Tag Archives: capillary malformations

Vascular Birthmarks in Babies: What Parents Need to Know Part 2 of 2

Vascular birthmark

From the real experts at Hassenfield Children’s Hospital at NYU Langone:

Last time, we learned about the most common type of vascular birthmark in babies, the infantile hemangioma. Read on to learn more about the other most common vascular birthmark in babies, capillary malformations.

Capillary Malformations

Capillary malformations are another very common vascular birthmark. More commonly called “port wine stains,” “angel’s kiss,” or “salmon spots,” they are the result of dilated capillary connections close to the surface of the skin. Unlike infantile hemangiomas, these vascular birthmarks are almost always clearly visible at birth. They start off pink, red, or salmon-colored, flat and flush with the skin, and usually stay flat for years. They are painless and do not bleed, and they do not follow their own growth cycle like infantile hemangiomas do. Depending on the type, they either fade early on, or grow with the patient and remain present for life.

When capillary malformations are located along the middle of a baby’s body, they are called medial capillary malformations. On the face, they appear in the middle of the forehead, and point downwards in a V shape that ends with the point of the V around the tip of the nose. The sides of the V can cross the skin of the eyelids. On the back of the neck, they spread from the bottom of the hairline to the upper neck. They can also be located at the base of the spine. While common, medial capillary malformations usually fade on their own by two to three years of age, and generally do not require treatment.

Capillary malformations that are closer to the sides of the body are less likely to disappear without treatment. If these more lateral birthmarks are left alone, they can continue to darken and begin to grow thicker. They tend to turn a rich purple color, and will go from flat and smooth, to raised, with areas that feel like nodules under the skin. When they get to this point, they become much more difficult to treat.

Which Capillary Malformations Need Treatment?

In general, if a capillary malformation appears to be growing or darkening, it should be evaluated by a specialist. This is not only because there can be cosmetic consequences to leaving it alone, but also because, similar to infantile hemangiomas, capillary malformations can be external signs of internal issues. If this is the case, your doctor may order an MRI to check your baby’s internal organs. In particular, the brain and eyes may need to be examined if there are extensive capillary malformations over the face.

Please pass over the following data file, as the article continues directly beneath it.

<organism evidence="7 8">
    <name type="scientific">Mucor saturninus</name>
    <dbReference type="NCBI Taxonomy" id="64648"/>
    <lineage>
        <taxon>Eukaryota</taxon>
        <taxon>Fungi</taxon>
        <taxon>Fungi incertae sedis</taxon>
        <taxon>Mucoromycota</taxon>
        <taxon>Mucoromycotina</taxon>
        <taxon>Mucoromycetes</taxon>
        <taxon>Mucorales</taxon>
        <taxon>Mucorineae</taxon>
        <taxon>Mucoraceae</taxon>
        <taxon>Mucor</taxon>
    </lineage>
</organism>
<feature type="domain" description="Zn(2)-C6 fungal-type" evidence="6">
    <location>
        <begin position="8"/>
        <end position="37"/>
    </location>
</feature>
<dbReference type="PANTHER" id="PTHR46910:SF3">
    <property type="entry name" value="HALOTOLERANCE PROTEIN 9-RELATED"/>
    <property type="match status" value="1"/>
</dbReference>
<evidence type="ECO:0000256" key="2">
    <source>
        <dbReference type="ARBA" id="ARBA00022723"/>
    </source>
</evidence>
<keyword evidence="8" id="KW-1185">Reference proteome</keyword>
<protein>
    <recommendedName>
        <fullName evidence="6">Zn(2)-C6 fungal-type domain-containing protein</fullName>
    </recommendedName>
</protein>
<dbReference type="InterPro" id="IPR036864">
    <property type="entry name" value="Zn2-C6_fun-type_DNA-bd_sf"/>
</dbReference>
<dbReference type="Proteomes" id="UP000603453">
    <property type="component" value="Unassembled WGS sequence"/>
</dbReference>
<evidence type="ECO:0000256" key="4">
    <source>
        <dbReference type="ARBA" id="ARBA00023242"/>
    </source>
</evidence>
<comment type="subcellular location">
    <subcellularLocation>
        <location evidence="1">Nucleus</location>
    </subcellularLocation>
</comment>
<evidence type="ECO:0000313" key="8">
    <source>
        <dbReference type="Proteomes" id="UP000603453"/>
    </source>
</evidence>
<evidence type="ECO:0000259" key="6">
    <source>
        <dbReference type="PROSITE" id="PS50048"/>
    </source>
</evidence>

In very rare cases, a capillary malformation birthmark can also be an early sign of more serious health issues that are not obvious until late childhood. Because of this, babies with capillary malformations that are not in the middle of the body and/or do not fade after birth should be followed by a vascular anomalies specialist.

Laser therapy is the mainstay of treatment for capillary malformations. If laser therapy is chosen for your baby, the treatments will be spaced out to allow time for healing in between sessions. Your doctor might also prescribe a cream that helps to shrink the blood vessels close to the skin’s surface, which helps to make the effects of laser treatment longer lasting. This cream is also available without laser therapy, but is more effective when combined.

Take Home Message for Parents

All in all, most vascular birthmarks are completely benign, and will not lead to any complications or necessitate any treatment. If any of your baby’s marks resemble what has been described here, and you have more questions, speak with your pediatrician about seeing a vascular anomalies specialist. And congratulations on your new baby!

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Megan M. Gaffey, MD, is a pediatric otolaryngologist at Hassenfeld Children’s Hospital at NYU Langone. She specializes in the medical and surgical treatment of children with complex ENT issues. She has focused training in vascular malformation management.